I’ve started reading again. Actually, I have never stopped reading once I learned how, but in recent months I have slowed considerably. However, on my brother’s example, I have joined goodreads.com and have set myself the goal of reading 50 books in 2011. Happily, I am 12% of the way towards reaching my goal, having finished the Lord of the Rings for the tenth time and then picked up a few new releases from the local library.
I recently finished a book, and posted this review on Goodreads:
Melodramatic and poorly written, this book is repetitive and sensationalist.
Each chapter is supposed to correspond to a different state in the United States, and is supposed to expound upon a Celtic myth which was transported to that state by Irish, English, Welsh, or Scottish immigrants. After the first several chapters, a pattern of repeated and rehashed background material emerges. There is little context, or detail, surrounding any of the supposed myths, supernatural encounters, or mysterious happenings. Mostly the tales themselves are third or fourth hand accounts. Given that the book portends to connect Celtic myths with American folklore, one would expect to see clear links between the two and delineated evidence of a natural progression, however, most of the myths and lore are connected by what can only be called circumstantial or coincidental means. Mostly I saw no clear reason to believe that the 17th or 18th century American tales were in any real way connected to the Celtic myths of the 13th and 14th centuries, as the author seemed desperate to prove without doing any sort of actual work. Pointing to extremely common and widespread themes, motifs, and images is not evidence of connective influence.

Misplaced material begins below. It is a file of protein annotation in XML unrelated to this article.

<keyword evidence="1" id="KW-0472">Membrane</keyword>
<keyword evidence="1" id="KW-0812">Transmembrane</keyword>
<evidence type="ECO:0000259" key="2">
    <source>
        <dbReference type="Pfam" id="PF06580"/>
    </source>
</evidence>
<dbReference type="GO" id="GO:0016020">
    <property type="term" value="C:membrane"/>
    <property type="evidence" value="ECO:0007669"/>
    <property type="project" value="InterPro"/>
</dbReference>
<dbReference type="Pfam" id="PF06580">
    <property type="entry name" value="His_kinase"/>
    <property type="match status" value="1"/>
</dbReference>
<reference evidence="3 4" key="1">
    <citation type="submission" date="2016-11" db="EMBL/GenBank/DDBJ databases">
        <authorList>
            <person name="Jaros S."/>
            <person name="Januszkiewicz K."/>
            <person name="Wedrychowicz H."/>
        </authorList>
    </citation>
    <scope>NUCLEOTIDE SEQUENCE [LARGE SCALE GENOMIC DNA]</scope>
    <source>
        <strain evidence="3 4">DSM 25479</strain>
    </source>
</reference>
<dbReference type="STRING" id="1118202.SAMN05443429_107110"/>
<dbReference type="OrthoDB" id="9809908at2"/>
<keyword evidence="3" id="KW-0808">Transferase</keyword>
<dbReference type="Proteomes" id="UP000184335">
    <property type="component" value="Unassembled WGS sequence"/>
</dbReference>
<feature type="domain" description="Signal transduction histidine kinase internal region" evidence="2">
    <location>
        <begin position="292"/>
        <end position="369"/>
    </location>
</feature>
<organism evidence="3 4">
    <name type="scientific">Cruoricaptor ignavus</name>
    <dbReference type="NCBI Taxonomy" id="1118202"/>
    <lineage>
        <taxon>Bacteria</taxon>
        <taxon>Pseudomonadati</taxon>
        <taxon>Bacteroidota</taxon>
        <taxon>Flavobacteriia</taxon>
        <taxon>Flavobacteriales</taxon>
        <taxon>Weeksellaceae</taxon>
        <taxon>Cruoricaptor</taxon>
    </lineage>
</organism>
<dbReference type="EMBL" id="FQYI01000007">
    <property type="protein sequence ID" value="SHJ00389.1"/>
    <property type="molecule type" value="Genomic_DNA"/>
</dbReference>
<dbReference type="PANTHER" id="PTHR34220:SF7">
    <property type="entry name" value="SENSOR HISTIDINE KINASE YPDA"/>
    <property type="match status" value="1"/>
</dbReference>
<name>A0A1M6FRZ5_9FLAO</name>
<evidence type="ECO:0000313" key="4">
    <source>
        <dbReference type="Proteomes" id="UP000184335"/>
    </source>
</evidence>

This book feels very much like a collection of campfire stories with some random historical details and facts thrown in to make it seem like a more scholarly work. While presented as the writing of an “expert” on Celtic mythology, I strongly suspect that the author is actually just a re-teller of other’s stories, which would be fine if he did it in a more original and succinct way.
I would not waste your time on this book. If you are interested in mythology and folklore, I would find one written by a professor, preferably peer-reviewed, of literature or mythology.
Basically this book promises what it does not deliver.